Last week, we were treated to one of those facepalm moments that make those of us who care about the future of planet intensely frustrated. Or worse.
Senator James Inhofe, climate conspiracy theorist, was on a Christian radio program talking about his new book The Greatest Hoax: How the Global Warming Conspiracy Threatens Your Future. And here’s what he said (audio at link):
Well actually the Genesis 8:22 that I use in [the book] is that “as long as the earth remains there will be springtime and harvest, cold and heat, winter and summer, day and night.” My point is, God’s still up there. The arrogance of people to think that we, human beings, would be able to change what He is doing in the climate is to me outrageous.
Okay, forget about the biblically-based climate denial for a moment. I’m kind of fascinated by Inhofe’s statement that God is still “up there.” Really? Like, in the sun? Directly over our heads?
Is Inhofe a pre-Copernican as well as a global warming denier? Does he not realize that while “up” might have meant a great deal to Ptolemaic Christians, it has no real significance in the context of modern physics and cosmology?
What’s most frustrating, though, is this bizarre invocation of Scripture to justify the idea that we don’t need to worry about climate change. For those of us who are secular in outlook, it’s not just that this makes no sense. The idea that such sectarian notions—arguments or motivations that cannot be proved by rational argument or discussion with those who do not share Inhofe’s religious premises–could be influencing U.S. policy is, frankly, shocking.
But there’s something weird going on here too, when you think about it. I mean, usually, we tend to think of climate deniers like Inhofe as not driven by religion, but rather, by money or corporate influence. And indeed, reporting on Inhofe’s latest remarks at Think Progress Green, Brad Johnson helpfully added that “In the interview, Inhofe did not mention he has received $1,352,523 in campaign contributions from the oil and gas industry, including $90,950 from Koch Industries.”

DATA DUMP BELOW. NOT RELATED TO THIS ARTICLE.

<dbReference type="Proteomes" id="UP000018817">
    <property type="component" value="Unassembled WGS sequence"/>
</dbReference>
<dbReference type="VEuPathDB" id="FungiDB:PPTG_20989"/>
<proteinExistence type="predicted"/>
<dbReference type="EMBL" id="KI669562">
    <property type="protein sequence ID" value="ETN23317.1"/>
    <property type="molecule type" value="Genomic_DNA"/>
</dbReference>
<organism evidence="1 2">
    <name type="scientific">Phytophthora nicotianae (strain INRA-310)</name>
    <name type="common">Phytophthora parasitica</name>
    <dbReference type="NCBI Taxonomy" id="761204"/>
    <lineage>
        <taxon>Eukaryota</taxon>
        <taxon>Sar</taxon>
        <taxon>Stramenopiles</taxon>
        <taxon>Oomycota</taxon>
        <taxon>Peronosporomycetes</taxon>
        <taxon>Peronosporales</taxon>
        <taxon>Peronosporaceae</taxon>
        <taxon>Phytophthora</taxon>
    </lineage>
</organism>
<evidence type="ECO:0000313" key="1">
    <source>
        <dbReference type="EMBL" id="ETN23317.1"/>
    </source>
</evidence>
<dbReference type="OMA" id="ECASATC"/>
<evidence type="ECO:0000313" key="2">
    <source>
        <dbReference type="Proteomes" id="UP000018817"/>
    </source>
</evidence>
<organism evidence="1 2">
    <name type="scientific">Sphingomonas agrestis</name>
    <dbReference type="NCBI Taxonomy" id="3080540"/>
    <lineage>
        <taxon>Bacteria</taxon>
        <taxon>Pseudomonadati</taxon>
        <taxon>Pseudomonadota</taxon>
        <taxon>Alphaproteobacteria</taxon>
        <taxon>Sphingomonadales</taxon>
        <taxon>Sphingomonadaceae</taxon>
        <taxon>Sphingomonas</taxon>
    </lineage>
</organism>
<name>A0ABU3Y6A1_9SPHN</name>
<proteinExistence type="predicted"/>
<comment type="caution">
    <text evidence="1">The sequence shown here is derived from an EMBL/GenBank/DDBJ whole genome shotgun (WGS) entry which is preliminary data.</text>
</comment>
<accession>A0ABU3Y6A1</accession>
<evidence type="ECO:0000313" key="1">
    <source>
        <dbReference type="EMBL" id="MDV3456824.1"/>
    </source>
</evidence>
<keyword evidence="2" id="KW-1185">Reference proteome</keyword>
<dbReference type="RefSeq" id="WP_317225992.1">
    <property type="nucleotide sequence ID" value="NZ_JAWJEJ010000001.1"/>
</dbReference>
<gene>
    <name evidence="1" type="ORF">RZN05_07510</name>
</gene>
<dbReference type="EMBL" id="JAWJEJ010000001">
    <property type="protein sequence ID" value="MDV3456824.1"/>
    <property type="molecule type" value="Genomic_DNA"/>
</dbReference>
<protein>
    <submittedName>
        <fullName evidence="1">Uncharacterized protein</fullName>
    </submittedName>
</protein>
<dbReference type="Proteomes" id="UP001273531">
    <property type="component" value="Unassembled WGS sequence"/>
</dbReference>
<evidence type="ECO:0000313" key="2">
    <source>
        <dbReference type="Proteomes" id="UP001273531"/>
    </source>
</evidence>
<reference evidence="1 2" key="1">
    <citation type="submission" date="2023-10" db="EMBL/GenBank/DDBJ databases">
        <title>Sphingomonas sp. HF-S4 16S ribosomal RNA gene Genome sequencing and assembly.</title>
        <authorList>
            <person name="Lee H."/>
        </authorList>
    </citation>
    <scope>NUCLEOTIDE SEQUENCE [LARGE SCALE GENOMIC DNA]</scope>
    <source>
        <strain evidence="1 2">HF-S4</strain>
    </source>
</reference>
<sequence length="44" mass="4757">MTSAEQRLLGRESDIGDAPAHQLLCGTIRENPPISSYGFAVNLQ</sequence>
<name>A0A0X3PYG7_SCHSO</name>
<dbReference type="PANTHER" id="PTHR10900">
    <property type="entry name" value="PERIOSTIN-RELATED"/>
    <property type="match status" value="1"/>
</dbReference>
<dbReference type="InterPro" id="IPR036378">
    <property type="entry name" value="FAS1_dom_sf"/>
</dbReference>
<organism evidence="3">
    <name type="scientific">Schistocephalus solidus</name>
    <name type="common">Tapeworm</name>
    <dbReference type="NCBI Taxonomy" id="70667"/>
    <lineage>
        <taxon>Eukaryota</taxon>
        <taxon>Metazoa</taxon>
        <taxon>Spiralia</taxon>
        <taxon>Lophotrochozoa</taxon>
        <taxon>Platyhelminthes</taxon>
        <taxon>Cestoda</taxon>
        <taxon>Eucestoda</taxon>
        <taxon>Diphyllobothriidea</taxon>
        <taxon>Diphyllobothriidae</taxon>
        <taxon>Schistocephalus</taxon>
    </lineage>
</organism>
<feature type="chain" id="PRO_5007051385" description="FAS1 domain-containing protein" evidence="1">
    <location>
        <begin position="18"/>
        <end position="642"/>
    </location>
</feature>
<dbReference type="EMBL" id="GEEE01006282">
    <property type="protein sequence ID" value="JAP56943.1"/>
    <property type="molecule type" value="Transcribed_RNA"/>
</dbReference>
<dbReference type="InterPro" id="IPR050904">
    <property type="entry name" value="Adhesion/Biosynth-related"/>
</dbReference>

So when he denies global warming, is Inhofe trying to appease his campaign funders and the oil and gas industry? Or is he shilling for Jesus? Or are they interchangeable?
This tends out to be an area of endless confusion in U.S. politics, so I want to take this opportunity to address it.
In a prior post here, I wrote about why evolution deniers and climate deniers might be “natural allies,” despite the fact that one form of denial has a religious motivation, whereas the other presumably springs from economic or free market convictions. Now, let me go farther.
In my new book The Republican Brain, I discuss in detail the odd phenomenon of the economic and social right pairing up together, again and again–just as they do in James Inhofe, and just as they do in Rick Santorum. Many have remarked on this strange bedfellows allegiance, which is, after all, the backbone of the current U.S. Republican Party. But it is usually treated as an oddity, a strange contradiction: What do pragmatic businessmen have to do with Bible thumpers? Why does Big Pharma want to be in bed with people who are anti-contraception and anti-stem cell research? And so on.
My contention is that we need to stop thinking of this as a mystery or contradiction, and instead come to view it as psychologically normal. Stop listing all the rational reasons why the allegiance shouldn’t exist, and start thinking about the psychological reasons why it should.
And what are those? Well, start with this figure from a recent paper by Yale political scientist Alan Gerber and his colleagues. Gerber et al are studying the relationship between personality and political views, and what they find is that economic and social conservatives alike are more conscientious, and less open to new experiences. Economic and social liberals alike, meanwhile, are less conscientious, and more open to trying out new ideas and new things.
In other words, economic and social liberals are just as okay with new adventures and experiments in their personal lives as they are with sociopolitical and economic change. Their opponents on both fronts, meanwhile, are much more wedded to stability, in social structures (“the family”), in economic norms (the “free market”), and day to day life alike.
This is, admittedly, only a brief gloss on this issue, and there is much more unpacking in the book. But my contention is that we need to give up on this odd and incoherent game of sometimes describing climate change denial as driven by money, and sometimes as driven by religion—usually fundamentalist.
The two aren’t nearly as distinct as you might think. And the thing that unites us global warming accepters (and separates us from many of our foes) is our willingness to believe that traditional authorities in society—industry, the free market, the church—are just plain wrong about a lot of things….and really could have led us to this desperate point of planetary emergency.